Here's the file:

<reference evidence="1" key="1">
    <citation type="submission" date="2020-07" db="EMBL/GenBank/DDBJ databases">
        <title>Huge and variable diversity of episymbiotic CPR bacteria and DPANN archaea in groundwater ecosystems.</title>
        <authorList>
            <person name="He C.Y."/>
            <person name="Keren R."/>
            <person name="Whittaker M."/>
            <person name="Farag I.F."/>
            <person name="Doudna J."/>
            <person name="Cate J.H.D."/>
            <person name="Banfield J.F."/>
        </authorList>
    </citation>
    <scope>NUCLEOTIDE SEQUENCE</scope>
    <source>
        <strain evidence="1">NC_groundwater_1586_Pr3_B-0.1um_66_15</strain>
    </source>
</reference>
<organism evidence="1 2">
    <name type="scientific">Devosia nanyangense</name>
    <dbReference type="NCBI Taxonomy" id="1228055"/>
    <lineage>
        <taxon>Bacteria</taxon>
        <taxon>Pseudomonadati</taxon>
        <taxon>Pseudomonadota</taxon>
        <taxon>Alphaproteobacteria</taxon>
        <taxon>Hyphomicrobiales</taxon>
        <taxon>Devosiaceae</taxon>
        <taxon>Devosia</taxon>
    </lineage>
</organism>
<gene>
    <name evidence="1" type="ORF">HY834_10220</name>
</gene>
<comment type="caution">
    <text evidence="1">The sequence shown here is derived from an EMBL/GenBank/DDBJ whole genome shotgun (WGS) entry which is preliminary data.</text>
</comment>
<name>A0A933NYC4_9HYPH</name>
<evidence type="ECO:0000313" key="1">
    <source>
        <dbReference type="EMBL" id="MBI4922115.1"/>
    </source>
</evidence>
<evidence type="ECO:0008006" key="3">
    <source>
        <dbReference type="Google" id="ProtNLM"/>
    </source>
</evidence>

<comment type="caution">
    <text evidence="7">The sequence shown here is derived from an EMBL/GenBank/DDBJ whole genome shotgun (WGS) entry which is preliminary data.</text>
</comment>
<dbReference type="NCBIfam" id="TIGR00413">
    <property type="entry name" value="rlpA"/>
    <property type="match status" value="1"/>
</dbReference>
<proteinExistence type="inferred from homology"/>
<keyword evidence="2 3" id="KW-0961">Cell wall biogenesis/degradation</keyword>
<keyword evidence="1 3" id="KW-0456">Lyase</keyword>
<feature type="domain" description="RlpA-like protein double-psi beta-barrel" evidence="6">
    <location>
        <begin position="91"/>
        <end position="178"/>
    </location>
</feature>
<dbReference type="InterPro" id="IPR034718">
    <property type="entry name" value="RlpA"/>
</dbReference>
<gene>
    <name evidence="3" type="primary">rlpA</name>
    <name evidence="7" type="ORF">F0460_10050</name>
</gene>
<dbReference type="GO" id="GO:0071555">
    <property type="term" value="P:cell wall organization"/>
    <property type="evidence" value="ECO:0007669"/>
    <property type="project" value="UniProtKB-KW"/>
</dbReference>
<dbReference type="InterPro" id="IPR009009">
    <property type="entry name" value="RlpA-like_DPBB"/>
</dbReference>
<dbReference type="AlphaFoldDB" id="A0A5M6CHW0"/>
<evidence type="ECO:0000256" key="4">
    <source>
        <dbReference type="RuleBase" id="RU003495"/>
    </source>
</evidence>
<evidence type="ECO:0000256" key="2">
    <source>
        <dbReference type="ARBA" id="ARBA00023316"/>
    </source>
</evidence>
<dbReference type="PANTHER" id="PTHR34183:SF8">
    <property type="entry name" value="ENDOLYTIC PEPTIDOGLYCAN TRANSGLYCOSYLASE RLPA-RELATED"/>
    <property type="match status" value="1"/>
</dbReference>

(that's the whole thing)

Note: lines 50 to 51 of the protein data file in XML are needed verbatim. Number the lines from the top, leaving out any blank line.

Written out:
    <text evidence="7">The sequence shown here is derived from an EMBL/GenBank/DDBJ whole genome shotgun (WGS) entry which is preliminary data.</text>
</comment>